Likewise, the work of the Tribunal for the former Yugoslavia has shown that despite the initial difficulties in terms of legal cooperation and the protection of witnesses, if there is a will, the international community can find the necessary measures to encourage affected States to cooperate with international criminal justice in the arrest and transfer of accused individuals who have held political and military posts at the highest level. The arrest and transfer to the Tribunal for the former Yugoslavia of Slobodan Milosevic, Radovan Karadic, Moncilo Krajisnik, Bijbiana Plavic, Milan Milutinovic, Moncilo Pericic, Dragoljub Ojdanic, Ante Gotovina and Sefer Halilovic, to name just a few examples, are undoubtedly very important precedents considering that unlike the Second World War, there were no victors or vanquished in the former Yugoslavia, due to the Dayton Accord of 1995, which ended a conflict that had begun in the second half of 1991.

Although Ratko Mladic, ex-commander in chief of the Bosnian Serb armed forces and the presumed architect of the design and implementation of the extermination of 7,000 Bosnian Muslims after the takeover of the Srebrenica safe area has yet to face justice, the arrest and transfer of Slobodan Milosevic to the Tribunal for the former Yugoslavia in late 2000 significantly changed the perception that top-level political and military leaders can only be subject to international criminal justice after being subjected to a prior military defeat.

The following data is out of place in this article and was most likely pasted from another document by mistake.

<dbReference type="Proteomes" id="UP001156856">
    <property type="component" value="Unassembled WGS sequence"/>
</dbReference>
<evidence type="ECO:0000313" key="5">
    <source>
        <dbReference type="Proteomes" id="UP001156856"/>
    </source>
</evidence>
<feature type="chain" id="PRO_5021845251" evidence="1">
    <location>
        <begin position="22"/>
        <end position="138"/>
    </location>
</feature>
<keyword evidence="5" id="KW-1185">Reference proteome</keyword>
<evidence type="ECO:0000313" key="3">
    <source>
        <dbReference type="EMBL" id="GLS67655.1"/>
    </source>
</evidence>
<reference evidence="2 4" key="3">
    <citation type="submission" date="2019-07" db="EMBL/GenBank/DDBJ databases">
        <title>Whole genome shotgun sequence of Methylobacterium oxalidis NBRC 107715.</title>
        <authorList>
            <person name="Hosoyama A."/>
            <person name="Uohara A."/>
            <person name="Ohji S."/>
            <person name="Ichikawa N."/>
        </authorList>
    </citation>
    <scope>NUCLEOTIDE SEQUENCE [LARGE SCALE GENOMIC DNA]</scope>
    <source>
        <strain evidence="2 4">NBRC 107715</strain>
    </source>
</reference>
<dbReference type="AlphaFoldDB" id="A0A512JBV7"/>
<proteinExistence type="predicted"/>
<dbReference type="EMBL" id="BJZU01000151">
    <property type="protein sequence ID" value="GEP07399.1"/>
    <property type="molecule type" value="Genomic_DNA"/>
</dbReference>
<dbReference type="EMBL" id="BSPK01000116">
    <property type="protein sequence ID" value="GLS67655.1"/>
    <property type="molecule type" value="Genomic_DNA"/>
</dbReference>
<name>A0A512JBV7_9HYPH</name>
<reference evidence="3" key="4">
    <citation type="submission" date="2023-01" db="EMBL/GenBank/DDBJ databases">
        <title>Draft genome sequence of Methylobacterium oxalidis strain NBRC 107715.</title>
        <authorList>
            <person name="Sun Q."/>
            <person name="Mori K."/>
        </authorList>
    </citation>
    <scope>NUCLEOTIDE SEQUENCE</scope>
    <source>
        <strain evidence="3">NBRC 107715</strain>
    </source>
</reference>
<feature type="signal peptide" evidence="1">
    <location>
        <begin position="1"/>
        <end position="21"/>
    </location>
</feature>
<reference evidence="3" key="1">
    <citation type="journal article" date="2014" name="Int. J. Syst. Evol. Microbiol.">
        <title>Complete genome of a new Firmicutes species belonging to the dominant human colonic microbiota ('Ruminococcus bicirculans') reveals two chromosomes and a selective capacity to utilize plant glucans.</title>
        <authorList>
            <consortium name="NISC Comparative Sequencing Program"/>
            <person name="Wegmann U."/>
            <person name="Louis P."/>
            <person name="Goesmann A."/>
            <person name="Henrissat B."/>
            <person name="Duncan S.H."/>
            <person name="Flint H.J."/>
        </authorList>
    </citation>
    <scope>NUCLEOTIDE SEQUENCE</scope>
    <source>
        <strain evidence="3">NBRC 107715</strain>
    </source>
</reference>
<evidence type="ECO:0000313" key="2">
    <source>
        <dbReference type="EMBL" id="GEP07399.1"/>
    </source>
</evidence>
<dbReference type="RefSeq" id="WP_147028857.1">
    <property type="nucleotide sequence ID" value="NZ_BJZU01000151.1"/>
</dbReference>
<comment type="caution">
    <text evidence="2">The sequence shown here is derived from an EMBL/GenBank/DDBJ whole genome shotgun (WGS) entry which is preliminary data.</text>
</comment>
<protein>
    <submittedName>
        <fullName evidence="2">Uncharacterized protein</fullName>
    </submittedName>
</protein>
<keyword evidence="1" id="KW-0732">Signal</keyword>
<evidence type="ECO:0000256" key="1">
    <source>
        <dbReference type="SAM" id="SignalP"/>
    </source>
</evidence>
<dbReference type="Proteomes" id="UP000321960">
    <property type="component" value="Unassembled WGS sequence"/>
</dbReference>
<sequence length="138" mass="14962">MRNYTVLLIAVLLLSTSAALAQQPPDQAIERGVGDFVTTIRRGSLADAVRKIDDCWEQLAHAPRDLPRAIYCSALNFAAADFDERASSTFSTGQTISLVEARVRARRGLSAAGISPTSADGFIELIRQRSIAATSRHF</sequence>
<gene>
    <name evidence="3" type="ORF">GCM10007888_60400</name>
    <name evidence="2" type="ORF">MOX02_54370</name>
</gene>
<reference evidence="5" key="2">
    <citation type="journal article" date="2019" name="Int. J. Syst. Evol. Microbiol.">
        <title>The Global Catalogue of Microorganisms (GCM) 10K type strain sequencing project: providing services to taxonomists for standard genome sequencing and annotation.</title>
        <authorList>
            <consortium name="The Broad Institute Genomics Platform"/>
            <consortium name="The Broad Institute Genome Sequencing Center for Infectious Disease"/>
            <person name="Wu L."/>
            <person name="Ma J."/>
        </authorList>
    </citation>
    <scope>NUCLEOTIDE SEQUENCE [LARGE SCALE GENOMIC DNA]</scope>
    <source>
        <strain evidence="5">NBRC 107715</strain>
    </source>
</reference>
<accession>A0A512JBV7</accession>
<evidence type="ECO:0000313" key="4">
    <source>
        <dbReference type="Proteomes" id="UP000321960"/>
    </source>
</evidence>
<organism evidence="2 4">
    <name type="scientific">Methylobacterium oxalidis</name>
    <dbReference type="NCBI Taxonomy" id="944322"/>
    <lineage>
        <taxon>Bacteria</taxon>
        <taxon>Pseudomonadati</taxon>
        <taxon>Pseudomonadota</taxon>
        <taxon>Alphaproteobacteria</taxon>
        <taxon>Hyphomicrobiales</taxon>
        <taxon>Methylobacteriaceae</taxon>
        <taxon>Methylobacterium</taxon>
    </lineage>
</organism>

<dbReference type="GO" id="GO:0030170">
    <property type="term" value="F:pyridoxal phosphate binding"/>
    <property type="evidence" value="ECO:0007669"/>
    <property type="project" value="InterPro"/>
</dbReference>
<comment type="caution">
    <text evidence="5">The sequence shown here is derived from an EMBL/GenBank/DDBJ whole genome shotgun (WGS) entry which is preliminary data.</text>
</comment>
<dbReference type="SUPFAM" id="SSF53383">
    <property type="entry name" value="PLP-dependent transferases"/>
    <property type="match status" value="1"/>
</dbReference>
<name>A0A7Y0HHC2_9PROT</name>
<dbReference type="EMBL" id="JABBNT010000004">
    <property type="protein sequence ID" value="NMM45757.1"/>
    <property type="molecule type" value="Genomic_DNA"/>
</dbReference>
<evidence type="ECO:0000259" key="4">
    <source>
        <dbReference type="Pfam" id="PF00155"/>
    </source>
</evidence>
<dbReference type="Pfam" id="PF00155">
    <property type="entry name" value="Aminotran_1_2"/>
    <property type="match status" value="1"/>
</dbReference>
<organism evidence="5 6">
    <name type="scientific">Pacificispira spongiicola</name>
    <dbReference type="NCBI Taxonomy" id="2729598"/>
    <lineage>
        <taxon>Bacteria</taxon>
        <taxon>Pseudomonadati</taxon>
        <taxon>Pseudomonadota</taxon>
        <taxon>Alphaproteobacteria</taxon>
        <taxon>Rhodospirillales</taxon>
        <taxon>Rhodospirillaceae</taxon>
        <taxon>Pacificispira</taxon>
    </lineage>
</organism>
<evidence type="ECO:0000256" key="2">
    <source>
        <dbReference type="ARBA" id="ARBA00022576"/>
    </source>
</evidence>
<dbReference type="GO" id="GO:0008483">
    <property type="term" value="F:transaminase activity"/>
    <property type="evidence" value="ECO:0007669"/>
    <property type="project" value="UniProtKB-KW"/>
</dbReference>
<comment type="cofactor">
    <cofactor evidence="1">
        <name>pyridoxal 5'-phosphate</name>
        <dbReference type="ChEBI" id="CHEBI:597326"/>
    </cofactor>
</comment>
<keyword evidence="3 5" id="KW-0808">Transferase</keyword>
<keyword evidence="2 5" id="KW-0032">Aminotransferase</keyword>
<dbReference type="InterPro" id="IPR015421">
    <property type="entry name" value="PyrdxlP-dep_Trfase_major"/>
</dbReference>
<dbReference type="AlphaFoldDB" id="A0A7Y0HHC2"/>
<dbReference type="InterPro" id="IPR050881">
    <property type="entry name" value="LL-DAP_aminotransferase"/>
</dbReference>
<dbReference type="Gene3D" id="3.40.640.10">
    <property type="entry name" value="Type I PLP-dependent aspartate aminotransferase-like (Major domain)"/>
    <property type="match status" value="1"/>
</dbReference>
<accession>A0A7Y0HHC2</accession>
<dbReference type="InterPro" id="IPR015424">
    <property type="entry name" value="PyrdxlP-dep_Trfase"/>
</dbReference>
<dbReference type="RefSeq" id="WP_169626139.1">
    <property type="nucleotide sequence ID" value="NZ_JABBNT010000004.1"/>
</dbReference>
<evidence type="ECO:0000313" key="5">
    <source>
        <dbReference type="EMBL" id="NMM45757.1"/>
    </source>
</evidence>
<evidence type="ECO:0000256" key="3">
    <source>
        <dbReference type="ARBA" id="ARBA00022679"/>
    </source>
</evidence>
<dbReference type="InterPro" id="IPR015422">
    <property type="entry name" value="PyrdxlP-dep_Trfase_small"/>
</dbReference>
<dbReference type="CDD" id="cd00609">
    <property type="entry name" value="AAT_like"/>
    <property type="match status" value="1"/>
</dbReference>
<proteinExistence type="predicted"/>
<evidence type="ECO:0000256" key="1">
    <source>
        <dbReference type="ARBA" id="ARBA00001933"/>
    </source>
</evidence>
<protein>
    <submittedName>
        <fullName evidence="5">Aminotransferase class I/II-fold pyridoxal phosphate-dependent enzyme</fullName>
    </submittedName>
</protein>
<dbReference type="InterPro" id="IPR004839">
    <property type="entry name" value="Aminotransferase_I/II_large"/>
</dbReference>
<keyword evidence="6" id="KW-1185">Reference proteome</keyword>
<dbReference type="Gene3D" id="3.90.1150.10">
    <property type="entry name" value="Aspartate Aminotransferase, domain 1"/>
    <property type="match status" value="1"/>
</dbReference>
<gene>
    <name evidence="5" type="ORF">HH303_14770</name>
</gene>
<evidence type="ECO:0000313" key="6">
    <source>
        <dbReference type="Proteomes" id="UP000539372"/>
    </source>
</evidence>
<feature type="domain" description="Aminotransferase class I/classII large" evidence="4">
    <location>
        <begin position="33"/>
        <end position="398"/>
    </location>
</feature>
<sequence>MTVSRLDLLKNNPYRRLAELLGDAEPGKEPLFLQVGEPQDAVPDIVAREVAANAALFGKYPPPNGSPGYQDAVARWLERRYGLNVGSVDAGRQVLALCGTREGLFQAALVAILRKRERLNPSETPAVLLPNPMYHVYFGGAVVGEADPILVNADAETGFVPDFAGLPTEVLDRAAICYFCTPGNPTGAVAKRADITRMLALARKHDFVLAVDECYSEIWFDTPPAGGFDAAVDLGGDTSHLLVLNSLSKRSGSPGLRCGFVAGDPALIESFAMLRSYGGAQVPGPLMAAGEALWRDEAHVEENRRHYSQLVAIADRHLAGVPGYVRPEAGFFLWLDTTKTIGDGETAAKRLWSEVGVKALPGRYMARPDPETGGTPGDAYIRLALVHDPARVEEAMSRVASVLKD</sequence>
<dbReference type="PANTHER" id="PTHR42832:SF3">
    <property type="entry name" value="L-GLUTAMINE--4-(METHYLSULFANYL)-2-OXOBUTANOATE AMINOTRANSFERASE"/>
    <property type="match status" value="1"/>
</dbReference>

This change of perception undoubtedly played an important role in the subsequent arrest and transfer of Radovan Karadzic to the Tribunal for the former Yugoslavia, of Charles Taylor (ex-President of Liberia) to the Special Court for Sierra Leone, and of Jean Pierre Bemba (ex-Vice-president of the Democratic Republic of the Congo) to the International Criminal Court. The recent issue of an arrest warrant against Omar Al Bashir, the current President of Sudan, due to his presumed criminal liability as the architect of the crimes against humanity and war crimes committed by the Janjaweed militias and Sudanese armed forces is no less than another example that today, international criminal justice cannot be ignored, even by Heads of State in office, at the peak of their political and military power in a country with substantial energy resources.

Finally, even in areas in which the work of the Tribunal for the former Yugoslavia has shown its shortcomings, such as its lack of restorative justice initiatives and the limited impact of its public awareness and dissemination activities, its work has been very important in enabling the negotiators of the Rome Statute and the legal operators of the International Criminal Court to adopt the measures necessary to ensure the participation of victims in the criminal proceedings taking place at the Court, to establish a comprehensive system of reparations (including a reparation fund with donations from States, organizations and individuals so that reparation to the victims does not exclusively depend on assets confiscated from the guilty parties), and to prioritize the raising public awareness and dissemination of the Court's work in the regions where it carries out its investigations and trials.